Jeff proposed next to the Mystic River. The sun was setting and it stretched its purple and yellow fingers across the water. It was just cool enough for a sweater. He got down on one knee, and after we both stopped shaking from excitement, we started planning. We set a date, and then waited a year.
But in the meantime, we planned and toasted and traveled. We attended showers hosted by people who love us, and taste tested what would become our wedding dinner. We picked out invitations. We planned our honeymoon. And we spent an embarrassingly long time creating a list of songs for our wedding DJ. We went to bars with friends and to dinners with family. We spent time with people who love us.
Meantime well spent.
When Jeff was diagnosed with cancer on April 28, 2018, we didn’t know when it would end. It ended on December 14, 2018.
In the meantime, though, we planned and infused and drained. We traveled hundreds of miles back and forth from Aurora to Chicago. We learned jargon like ‘ascites’ and ‘peritoneum’ and ‘carcinomatosis’. We watched Billions; celebrated Jeff’s 36th and Jake’s fourth birthday; and passed out Halloween candy on the oncology floor at the University of Chicago. We drove to Rochester; called Boston; and flew to Houston. We attended Thanksgiving dinner. We went to Great Wolf Lodge.
That meantime – from Jeff’s diagnosis until his death – we didn’t know it, but we were spending our last months together. Many moments, I couldn’t believe it was happening. I wished it wasn’t. Moments when Jeff had to give himself injections; moments when I set up antibiotic IV drips; moments when we sat in an office, waiting to hear results from a PET or CT or MRI.
That meantime was difficult, but some moments weren’t. I tried to find them. I knew I would miss the meantime if I wasn’t careful. I’d miss playing Scrabble in a 10th floor hospital room; I’d miss watching Jake and Kate ride up and down on Jeff’s hospital bed. And I’d miss the look on Jeff’s face, as he told me, “I’ll never leave you.” Some moments were full of hope. Many were full of joy. Most were full of love.
I wanted it to end. But I didn’t want it to be over.
Because the meantime is when life happens. We get up. We go to work. We make breakfast for our kids; we pay our mortgage; we put gas in our car. We do unremarkable things. Except, we can decide at any moment to make them remarkable. Many things, we can’t control – when we’re born; when we die; catastrophic events or natural disasters. But we can control what we do in the meantime. We can control millions of moments that would otherwise not matter, until we choose to notice them.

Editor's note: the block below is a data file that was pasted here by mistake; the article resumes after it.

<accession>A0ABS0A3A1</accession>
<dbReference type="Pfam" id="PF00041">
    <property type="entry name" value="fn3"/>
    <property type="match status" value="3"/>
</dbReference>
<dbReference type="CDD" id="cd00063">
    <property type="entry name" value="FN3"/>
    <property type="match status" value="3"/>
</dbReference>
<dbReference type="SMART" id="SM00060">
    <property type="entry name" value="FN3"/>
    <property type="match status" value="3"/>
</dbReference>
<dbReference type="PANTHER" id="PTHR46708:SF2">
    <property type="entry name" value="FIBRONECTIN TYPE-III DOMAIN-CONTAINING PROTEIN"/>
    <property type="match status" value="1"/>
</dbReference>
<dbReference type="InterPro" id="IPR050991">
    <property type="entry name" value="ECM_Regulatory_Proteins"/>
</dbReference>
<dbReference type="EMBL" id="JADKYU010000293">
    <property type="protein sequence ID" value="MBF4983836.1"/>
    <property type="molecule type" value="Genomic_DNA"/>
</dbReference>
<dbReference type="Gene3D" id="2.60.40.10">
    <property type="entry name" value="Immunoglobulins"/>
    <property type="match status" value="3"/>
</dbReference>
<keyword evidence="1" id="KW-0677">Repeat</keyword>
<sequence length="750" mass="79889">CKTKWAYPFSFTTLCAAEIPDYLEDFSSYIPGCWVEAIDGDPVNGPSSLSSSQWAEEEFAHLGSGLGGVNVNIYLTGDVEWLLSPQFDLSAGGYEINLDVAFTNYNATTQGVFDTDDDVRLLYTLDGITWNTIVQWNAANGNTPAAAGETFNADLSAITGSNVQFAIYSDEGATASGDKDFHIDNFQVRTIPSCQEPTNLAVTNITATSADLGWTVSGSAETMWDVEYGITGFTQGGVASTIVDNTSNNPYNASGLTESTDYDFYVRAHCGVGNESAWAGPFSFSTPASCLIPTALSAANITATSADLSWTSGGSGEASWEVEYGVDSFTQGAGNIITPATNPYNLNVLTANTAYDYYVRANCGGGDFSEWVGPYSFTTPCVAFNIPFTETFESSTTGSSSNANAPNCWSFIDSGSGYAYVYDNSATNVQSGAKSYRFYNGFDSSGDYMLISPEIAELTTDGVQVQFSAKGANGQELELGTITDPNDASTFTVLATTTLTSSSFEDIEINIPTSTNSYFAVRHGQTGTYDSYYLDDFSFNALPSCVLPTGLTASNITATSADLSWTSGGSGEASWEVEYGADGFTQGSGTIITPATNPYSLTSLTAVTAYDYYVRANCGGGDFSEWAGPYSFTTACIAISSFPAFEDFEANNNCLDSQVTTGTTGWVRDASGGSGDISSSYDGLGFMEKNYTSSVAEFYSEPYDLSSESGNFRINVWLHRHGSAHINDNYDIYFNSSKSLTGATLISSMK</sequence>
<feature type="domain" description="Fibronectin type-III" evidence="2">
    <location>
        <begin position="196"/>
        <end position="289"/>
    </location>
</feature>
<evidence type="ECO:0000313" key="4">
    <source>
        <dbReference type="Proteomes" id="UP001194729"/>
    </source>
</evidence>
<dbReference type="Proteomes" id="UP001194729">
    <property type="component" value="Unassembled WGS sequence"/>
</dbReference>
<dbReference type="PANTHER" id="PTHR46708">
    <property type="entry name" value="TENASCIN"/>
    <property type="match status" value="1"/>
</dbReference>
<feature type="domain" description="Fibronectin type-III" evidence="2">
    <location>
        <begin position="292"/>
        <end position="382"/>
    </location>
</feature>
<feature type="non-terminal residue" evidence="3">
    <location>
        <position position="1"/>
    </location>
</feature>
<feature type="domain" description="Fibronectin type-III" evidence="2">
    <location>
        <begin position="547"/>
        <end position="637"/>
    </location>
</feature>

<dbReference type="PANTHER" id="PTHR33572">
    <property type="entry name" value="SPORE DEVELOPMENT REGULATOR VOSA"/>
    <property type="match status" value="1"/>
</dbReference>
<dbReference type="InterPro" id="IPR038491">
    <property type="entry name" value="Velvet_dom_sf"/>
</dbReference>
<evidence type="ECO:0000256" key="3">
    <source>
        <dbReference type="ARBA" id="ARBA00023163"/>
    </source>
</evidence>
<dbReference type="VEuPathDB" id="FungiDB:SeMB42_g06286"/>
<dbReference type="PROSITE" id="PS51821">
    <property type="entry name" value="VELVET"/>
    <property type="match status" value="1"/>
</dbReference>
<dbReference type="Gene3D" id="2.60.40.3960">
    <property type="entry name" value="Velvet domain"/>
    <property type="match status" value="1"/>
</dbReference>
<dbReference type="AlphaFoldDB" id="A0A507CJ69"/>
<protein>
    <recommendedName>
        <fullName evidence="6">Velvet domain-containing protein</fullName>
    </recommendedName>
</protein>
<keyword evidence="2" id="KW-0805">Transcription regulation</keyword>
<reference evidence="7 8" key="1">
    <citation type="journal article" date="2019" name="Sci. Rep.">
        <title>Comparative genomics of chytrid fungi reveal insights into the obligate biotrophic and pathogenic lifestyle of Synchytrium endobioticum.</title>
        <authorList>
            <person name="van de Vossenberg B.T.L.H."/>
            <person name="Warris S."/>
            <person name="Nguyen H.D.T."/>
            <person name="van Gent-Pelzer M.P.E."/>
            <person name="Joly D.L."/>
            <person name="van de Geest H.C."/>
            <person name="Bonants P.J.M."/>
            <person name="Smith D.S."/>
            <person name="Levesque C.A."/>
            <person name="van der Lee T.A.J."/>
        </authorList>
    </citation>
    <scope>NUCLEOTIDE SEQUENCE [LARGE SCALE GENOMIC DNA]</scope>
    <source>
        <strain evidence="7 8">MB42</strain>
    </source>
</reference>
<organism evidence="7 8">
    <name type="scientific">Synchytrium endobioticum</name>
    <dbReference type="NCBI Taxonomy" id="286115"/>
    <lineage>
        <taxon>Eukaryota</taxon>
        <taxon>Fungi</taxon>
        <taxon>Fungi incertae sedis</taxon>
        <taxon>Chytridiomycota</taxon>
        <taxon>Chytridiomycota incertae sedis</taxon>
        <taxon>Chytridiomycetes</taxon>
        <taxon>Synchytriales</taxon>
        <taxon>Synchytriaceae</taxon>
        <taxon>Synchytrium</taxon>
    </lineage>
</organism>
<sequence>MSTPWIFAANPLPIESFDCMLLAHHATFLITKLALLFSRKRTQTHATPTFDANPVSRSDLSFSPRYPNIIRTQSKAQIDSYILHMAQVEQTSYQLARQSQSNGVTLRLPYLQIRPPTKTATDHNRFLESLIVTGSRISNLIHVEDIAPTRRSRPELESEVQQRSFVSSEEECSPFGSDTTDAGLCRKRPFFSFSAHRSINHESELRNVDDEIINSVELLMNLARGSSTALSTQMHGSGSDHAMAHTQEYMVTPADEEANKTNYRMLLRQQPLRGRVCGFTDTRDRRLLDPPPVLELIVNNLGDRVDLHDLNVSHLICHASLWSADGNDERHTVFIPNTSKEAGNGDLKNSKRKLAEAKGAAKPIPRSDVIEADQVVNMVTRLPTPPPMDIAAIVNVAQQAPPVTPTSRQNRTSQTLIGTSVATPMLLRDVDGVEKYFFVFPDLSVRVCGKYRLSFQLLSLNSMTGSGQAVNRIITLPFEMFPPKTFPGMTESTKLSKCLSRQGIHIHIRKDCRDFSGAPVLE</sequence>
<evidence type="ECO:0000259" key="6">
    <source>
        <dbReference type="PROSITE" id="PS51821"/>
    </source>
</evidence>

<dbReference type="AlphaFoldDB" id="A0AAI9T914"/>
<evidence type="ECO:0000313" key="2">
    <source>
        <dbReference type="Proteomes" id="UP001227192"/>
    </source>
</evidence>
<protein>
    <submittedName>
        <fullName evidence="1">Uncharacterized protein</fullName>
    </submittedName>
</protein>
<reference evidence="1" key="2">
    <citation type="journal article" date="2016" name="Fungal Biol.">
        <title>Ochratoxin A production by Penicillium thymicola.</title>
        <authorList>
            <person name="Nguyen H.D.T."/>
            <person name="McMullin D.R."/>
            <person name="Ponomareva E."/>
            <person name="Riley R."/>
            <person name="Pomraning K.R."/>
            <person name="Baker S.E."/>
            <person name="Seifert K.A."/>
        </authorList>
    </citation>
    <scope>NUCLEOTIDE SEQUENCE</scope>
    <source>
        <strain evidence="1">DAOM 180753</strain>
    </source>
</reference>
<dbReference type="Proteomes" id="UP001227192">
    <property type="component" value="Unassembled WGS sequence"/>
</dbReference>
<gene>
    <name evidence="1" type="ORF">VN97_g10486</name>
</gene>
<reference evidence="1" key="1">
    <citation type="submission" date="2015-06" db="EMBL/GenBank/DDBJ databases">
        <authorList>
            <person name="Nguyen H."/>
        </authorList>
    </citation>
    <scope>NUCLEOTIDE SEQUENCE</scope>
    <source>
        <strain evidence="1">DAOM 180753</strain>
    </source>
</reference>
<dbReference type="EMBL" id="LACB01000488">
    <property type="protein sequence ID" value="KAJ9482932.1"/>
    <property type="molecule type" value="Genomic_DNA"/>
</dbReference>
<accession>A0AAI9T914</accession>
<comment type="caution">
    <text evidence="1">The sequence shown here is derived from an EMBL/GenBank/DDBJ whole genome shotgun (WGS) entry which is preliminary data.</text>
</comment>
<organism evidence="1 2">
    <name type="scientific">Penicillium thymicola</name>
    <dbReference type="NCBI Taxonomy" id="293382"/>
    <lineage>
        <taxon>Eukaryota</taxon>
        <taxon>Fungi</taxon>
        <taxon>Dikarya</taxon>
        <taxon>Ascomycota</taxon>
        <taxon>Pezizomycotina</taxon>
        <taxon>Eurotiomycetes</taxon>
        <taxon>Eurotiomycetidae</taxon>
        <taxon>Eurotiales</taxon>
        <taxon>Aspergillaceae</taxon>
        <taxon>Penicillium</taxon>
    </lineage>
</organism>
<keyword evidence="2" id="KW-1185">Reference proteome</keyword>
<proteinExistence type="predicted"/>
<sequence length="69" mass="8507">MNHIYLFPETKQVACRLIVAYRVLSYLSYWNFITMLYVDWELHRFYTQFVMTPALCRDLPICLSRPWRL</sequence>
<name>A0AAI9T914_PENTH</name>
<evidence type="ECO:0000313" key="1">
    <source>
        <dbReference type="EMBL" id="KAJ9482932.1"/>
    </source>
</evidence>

It can seem overwhelming: being in charge of all those millions of moments. And the truth is that many of them won’t matter. The big choices always have our attention: where to go to college; who to marry; what house to buy; how to raise our children. But most of those decisions were already made over millions of moments. Millions of small choices.
When Jeff died, it ended a version of his story, but it also ended a version of mine. I don’t know when I’ll get to see Jeff again. When the kids and I will be with him in heaven, and when we’ll get to be a family like we should’ve been. My story will end the same as Jeff’s. All of ours do. But we have the meantime. I know I won’t make the best choices with all of those moments. But watching Jeff die… I’ve undergone a sea-change. And regardless of what choices I make, I know that what we do in the meantime becomes our story. It’s the only gift we can offer the world.
In my meantime, I’m going to make sure that Jeff’s story is told, especially to his children. That his life and death are not for nothing. That his life is an example of moral integrity, of wry humor, of unconditional love; and that his suffering is an example of graceful death, of steadfast faith. It’s what all of us should aspire to. It’s what I hope to do… in the meantime.